There is nothing funny about breast cancer, but I am a humor writer and I spend my life trying not to take myself too seriously. My friends who have experienced breast cancer have told me how a smattering of humor has made even their worst days a little better. I hope you’ll read my story and know that it is my attempt to make you smile today.
I was in the shower performing my breast exam and there it was: the lump I never thought would find its way onto or into my upper body. Frigid blood drained from my brain and rushed straight to my bunions. I stood seriously still while water dripped off my belly button. A thought: Maybe I had grabbed old fatty tissue that had been languishing like Lana Turner on the Rivera of my boob.
So I soaped up the second time and with two fingers working in tandem, thumped defiantly over the area in question. There it was again. Just when I thought I might wear a bathing suit again.
I flew out of the shower like I was on the Concorde, soapy water soaking into the new carpet. I grabbed the phone, dialed my gynecologist and stuttered out my need for an appointment. Immediately, if not sooner, I said, and why.
I got myself dressed and drove to my favorite doctor (except when she puts my feet in the stirrups). She is a delightful woman, sunbeam bright and sweet as can be. She normally tells me funny stories to make me less uncomfortable while I’m spread eagle in one of a woman’s most vulnerable positions.
That day we switched roles and I made with the funnies, hoping to chortle away my fears. But while I was telling her an off-color boob joke, her sincere gaze remained one of serious, but empathic concern. She gave me a slight smile. Normally, she would laugh out loud at my humor. Not that day.
Clearing her throat she said, it’s probably nothing, but I want Jeanine to make an appointment with a surgeon for a second opinion.
Frigid Blood Rush Number Two captured what was left of my rational mind, so I left the office with a serious craving for chocolate. My obsessive brain demanded a Reeses Peanut Butter Cup, a Hershey Bar, ten Snickers.
Jeanine called the next day to say my appointment with a surgeon whose name I had never even heard was in five fret-filled days.
I told myself that Jeanine’s call heralded good news. If I were about to find out what the other side of the flowerbed felt like, they wouldn’t make me wait five whole days. Would they?
My right boob felt like a stubbed toe, and when I got my first second opinion from Mr. Google, I was informed that pain does not necessarily denote a sign of malignancy. I was willing to go with that. Denial is my happy place.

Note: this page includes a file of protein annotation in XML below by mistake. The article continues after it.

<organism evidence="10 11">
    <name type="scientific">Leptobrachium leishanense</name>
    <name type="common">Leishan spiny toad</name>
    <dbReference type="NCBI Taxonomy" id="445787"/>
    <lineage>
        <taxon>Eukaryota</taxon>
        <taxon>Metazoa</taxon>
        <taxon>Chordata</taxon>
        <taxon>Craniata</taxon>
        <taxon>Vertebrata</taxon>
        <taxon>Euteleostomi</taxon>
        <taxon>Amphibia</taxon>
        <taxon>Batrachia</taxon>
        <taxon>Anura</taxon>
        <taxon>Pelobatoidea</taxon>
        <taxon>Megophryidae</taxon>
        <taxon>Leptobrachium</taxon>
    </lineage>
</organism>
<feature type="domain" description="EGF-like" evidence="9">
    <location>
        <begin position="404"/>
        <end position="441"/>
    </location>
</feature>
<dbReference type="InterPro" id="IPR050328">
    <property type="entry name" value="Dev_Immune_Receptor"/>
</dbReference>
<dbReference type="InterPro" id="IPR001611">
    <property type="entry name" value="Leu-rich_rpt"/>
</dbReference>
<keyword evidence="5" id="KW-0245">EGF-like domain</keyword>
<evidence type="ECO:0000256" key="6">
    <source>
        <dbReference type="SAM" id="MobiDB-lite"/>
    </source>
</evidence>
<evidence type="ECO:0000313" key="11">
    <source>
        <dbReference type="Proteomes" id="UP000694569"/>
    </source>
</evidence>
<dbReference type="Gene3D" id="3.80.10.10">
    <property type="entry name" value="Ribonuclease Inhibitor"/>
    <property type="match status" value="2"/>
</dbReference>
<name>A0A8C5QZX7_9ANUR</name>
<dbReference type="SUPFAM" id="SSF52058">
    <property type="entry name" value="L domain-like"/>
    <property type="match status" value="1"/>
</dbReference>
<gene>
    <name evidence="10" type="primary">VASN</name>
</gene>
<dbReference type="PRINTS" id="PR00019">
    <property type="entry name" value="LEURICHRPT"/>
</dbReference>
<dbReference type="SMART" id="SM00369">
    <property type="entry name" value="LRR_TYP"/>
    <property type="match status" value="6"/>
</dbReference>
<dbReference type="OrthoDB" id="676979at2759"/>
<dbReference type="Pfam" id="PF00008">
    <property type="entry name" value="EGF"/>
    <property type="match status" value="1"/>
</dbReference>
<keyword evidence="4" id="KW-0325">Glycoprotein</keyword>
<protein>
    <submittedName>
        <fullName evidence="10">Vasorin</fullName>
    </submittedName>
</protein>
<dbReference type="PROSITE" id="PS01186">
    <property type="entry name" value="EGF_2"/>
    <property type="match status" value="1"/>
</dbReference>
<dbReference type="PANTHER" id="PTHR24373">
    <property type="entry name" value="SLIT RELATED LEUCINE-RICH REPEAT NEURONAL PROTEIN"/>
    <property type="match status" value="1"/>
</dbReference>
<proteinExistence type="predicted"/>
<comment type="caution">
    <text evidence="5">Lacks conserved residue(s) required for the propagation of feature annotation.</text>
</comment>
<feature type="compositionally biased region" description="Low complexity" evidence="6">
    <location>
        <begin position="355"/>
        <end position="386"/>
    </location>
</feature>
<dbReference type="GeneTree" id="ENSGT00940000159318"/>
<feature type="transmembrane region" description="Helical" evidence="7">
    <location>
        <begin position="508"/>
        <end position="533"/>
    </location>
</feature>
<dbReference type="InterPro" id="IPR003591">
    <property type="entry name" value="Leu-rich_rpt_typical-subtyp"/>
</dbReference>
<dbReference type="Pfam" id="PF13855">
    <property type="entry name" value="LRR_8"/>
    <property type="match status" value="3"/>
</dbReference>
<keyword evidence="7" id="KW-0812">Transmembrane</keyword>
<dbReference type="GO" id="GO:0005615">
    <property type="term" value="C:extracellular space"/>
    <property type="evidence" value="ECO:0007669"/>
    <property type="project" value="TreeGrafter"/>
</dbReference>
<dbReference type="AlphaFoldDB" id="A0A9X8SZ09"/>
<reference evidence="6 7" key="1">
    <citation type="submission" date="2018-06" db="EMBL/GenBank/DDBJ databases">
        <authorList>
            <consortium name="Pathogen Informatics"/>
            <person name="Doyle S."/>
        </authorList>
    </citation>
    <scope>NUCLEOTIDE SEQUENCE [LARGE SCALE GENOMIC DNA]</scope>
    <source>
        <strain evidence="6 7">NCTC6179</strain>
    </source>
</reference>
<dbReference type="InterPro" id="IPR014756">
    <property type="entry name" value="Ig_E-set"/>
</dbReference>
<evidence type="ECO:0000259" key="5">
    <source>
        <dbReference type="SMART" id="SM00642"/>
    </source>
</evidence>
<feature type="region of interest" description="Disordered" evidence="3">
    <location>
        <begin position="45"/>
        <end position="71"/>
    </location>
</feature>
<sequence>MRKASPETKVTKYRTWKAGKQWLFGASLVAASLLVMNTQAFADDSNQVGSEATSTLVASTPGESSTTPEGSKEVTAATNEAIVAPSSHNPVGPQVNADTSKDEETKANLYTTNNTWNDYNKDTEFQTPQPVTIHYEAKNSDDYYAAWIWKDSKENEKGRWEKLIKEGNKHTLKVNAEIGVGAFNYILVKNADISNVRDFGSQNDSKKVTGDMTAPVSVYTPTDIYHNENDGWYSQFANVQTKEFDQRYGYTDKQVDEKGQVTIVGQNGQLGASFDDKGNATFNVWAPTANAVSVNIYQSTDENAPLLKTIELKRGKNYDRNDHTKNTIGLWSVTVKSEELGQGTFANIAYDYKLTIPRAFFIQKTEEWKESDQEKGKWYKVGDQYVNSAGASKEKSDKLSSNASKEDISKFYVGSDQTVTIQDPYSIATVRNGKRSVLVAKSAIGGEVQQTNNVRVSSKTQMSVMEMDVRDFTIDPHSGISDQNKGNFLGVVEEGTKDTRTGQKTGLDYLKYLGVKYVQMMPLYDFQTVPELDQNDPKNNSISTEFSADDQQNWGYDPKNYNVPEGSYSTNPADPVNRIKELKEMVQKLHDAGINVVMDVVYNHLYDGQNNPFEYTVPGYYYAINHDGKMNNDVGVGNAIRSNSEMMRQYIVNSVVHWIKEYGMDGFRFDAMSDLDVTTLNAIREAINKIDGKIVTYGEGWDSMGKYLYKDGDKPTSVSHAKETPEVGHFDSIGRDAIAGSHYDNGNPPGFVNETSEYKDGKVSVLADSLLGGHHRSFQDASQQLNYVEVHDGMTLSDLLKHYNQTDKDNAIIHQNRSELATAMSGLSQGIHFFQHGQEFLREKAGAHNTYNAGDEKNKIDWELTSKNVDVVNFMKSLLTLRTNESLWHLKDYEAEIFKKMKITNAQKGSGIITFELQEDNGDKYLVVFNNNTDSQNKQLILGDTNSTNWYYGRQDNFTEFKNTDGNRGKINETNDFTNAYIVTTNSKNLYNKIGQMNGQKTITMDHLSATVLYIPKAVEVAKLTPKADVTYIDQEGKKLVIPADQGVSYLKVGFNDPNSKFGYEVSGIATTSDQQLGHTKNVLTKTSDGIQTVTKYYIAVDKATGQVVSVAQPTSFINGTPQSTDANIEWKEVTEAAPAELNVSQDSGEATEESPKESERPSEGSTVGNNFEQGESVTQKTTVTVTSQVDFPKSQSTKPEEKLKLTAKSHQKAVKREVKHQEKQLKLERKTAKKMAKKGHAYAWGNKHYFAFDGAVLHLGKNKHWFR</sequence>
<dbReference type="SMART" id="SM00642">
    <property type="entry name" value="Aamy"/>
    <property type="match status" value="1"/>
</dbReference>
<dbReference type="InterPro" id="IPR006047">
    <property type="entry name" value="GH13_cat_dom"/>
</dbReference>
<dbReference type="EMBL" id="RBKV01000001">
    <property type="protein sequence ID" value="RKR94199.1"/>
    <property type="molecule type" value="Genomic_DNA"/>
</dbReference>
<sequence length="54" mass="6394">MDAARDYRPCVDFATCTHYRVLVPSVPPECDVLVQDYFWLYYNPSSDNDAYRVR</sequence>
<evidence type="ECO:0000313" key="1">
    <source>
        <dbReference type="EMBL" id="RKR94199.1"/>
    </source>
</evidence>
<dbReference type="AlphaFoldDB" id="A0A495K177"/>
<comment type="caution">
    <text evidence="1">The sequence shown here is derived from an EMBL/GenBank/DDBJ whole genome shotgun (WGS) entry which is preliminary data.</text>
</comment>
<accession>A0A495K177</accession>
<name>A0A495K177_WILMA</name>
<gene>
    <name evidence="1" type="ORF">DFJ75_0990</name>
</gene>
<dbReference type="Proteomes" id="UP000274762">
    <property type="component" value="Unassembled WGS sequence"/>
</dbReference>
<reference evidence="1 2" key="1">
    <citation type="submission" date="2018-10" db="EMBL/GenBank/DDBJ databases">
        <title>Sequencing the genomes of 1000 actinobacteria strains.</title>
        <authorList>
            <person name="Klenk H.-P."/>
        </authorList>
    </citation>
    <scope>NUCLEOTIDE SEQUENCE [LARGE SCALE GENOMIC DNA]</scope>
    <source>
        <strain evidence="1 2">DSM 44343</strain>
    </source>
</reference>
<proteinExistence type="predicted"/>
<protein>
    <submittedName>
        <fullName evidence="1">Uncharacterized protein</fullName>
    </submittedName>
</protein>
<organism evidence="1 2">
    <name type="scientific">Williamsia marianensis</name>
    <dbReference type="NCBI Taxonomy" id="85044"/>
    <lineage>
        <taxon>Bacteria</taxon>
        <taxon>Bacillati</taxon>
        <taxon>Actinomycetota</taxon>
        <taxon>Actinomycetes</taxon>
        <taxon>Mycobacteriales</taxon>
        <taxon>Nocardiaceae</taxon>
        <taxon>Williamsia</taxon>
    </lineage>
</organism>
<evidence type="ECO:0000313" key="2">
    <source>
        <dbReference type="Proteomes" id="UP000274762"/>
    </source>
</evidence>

Before the appointed day arrived, I did a super job of thinking about everything BUT my lumpy mashed potato. Deep down, however, there was a glacially cold fear that the “Big C” had taken up residence in one of my girl’s dormitories.
It didn’t make sense. Nobody in my family had ever had breast cancer; I did the monthly exam occasionally. I gritted my teeth and never screamed while enduring modern medicines answer to water boarding: ie, a mammogram. I swallowed handfuls of daily vitamins and ate tons of cruciferous veggies. Surely cancer would not have the audacity to show up in my boob when cauliflower and broccoli were two of my BFF’s.
I was so ticked.
Even so, I had a burning urgency to express my fright, my anger and my anxiety with someone who would be more willing to drown themselves in a toilet bowl than to offer me there-there platitudes. I needed to share my apprehension with someone who could make me laugh and get me to quit obsessing on the more serious thoughts of “what if”.
So I did the thing that normally works for me … I wrote furiously of feelings, fears and denial. Everything. The Full Monty. It helped. I began to think that it might have been a wake-up call, and I momentarily scoffed at the notion that it could be worse.
I chose to write about it because it was a way for me to be absolutely honest with myself regarding my cold fear. I knew I could depend on me, with a little help from my family, to see me through whatever because I am my BFF.
I wrote this piece for a humor writing class I was teaching: How to Write Serious Humor With a Straight Face.While the lump I discovered in my breast was very real and very scary, it turned out to be the wakeup call for which I had hoped. I needed to get whomped upside the head in order to realize the importance of monthly breast exams. As for the class I taught, it gave me an opportunity to push self-exams to others while being a teaching others how to inject humor even when writing about something as serious as cancer.
Editor’s Note: Cappy Hall Rearick is a humor columnist for the Low country Sun in Charleston, South Carolina. She is the author of seven published books. Visit her at www.simplysoutherncappy.com.